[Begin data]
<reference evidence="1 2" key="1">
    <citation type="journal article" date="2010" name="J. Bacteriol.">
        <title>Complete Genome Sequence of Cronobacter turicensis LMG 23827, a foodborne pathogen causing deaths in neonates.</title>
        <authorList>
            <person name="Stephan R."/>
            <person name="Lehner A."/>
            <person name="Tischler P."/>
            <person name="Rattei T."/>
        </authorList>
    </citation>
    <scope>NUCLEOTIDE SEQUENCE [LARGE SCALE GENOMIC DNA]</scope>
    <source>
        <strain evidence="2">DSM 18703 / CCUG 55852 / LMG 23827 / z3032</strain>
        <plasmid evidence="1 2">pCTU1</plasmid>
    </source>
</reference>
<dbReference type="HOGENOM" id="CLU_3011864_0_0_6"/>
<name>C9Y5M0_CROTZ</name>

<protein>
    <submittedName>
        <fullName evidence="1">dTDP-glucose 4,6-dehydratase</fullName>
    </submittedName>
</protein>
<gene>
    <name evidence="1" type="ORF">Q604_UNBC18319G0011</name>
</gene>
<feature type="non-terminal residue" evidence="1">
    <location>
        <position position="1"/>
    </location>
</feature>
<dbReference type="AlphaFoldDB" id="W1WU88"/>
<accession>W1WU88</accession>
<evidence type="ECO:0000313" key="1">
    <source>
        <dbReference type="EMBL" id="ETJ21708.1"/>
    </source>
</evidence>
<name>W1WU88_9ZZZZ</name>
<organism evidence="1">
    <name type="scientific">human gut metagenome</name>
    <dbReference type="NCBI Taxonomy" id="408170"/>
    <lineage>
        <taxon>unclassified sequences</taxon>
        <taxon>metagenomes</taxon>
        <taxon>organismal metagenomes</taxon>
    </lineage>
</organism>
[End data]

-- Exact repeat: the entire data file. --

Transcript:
<reference evidence="1 2" key="1">
    <citation type="journal article" date="2010" name="J. Bacteriol.">
        <title>Complete Genome Sequence of Cronobacter turicensis LMG 23827, a foodborne pathogen causing deaths in neonates.</title>
        <authorList>
            <person name="Stephan R."/>
            <person name="Lehner A."/>
            <person name="Tischler P."/>
            <person name="Rattei T."/>
        </authorList>
    </citation>
    <scope>NUCLEOTIDE SEQUENCE [LARGE SCALE GENOMIC DNA]</scope>
    <source>
        <strain evidence="2">DSM 18703 / CCUG 55852 / LMG 23827 / z3032</strain>
        <plasmid evidence="1 2">pCTU1</plasmid>
    </source>
</reference>
<dbReference type="HOGENOM" id="CLU_3011864_0_0_6"/>
<name>C9Y5M0_CROTZ</name>

<protein>
    <submittedName>
        <fullName evidence="1">dTDP-glucose 4,6-dehydratase</fullName>
    </submittedName>
</protein>
<gene>
    <name evidence="1" type="ORF">Q604_UNBC18319G0011</name>
</gene>
<feature type="non-terminal residue" evidence="1">
    <location>
        <position position="1"/>
    </location>
</feature>
<dbReference type="AlphaFoldDB" id="W1WU88"/>
<accession>W1WU88</accession>
<evidence type="ECO:0000313" key="1">
    <source>
        <dbReference type="EMBL" id="ETJ21708.1"/>
    </source>
</evidence>
<name>W1WU88_9ZZZZ</name>
<organism evidence="1">
    <name type="scientific">human gut metagenome</name>
    <dbReference type="NCBI Taxonomy" id="408170"/>
    <lineage>
        <taxon>unclassified sequences</taxon>
        <taxon>metagenomes</taxon>
        <taxon>organismal metagenomes</taxon>
    </lineage>
</organism>